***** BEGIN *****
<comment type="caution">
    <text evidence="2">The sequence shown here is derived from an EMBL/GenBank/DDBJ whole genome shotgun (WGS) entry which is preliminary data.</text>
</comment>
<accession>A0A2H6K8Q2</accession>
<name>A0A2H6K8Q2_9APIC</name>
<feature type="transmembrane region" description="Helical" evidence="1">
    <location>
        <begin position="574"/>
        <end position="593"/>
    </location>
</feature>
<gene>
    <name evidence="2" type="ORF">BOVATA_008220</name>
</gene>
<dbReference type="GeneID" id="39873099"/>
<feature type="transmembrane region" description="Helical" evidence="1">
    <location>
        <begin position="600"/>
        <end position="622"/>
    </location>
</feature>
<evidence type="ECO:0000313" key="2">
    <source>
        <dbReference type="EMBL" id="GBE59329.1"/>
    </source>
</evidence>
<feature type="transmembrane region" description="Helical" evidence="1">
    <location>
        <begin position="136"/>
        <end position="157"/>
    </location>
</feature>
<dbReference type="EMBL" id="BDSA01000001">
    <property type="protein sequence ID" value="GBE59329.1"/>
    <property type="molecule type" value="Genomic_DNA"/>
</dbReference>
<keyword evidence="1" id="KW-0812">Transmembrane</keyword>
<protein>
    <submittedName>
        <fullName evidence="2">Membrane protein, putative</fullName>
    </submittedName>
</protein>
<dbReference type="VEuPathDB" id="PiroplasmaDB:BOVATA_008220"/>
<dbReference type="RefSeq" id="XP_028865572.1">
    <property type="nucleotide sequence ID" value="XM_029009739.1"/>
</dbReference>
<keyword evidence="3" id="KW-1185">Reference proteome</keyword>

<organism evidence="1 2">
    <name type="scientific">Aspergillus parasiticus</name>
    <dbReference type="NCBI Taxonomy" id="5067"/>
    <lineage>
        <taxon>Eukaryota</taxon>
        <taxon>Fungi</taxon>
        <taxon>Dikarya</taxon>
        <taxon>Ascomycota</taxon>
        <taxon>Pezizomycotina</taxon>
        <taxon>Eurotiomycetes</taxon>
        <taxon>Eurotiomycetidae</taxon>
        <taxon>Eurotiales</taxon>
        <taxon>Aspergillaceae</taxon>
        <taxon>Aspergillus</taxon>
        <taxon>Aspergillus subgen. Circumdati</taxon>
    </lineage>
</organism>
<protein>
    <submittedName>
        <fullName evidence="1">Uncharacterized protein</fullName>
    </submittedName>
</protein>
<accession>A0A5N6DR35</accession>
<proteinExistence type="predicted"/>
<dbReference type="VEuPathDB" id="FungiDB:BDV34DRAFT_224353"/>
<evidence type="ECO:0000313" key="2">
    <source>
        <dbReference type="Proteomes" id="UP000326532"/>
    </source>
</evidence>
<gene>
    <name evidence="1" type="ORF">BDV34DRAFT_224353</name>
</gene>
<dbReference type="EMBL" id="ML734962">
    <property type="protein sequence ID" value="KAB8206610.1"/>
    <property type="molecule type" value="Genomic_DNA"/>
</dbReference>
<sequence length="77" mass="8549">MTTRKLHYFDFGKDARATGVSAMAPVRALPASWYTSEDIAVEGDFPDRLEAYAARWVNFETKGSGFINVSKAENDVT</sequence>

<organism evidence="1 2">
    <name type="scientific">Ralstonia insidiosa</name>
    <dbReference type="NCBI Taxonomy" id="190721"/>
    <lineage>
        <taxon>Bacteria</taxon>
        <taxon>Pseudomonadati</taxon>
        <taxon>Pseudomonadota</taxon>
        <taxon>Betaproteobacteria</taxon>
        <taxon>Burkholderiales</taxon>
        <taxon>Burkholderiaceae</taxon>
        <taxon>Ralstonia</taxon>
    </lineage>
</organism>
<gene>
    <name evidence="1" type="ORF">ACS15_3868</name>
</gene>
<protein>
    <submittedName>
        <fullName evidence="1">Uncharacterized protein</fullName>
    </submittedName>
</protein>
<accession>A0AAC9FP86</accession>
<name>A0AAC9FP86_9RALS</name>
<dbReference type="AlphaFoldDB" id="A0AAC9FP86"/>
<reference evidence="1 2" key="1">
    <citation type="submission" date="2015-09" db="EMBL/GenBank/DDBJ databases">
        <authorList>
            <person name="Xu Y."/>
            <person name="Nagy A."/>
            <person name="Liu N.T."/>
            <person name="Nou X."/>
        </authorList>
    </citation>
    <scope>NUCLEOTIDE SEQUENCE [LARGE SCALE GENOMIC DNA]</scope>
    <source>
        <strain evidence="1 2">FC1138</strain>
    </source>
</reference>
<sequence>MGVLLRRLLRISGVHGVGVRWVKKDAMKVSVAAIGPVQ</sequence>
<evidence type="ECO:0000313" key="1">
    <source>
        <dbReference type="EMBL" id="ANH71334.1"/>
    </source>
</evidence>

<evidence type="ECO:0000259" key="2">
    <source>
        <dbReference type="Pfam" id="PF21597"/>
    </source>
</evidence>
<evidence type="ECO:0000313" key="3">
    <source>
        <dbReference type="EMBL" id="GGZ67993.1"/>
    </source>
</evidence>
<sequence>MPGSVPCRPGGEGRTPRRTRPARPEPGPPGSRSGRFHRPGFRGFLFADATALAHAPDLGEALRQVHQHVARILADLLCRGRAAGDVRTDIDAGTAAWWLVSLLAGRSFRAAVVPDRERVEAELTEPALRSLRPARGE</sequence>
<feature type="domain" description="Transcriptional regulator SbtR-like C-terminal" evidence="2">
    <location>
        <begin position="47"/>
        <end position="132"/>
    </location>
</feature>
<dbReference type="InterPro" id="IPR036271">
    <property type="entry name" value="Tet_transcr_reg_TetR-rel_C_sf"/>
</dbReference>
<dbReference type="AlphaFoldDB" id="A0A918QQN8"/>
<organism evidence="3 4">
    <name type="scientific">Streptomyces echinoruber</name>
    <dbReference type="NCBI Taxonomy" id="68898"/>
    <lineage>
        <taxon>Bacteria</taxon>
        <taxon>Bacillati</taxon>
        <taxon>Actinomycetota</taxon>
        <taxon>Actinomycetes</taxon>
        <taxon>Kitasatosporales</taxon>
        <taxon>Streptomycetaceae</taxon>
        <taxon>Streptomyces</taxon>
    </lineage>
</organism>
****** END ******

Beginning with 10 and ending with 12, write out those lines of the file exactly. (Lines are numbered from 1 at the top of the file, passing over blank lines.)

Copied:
    </location>
</feature>
<gene>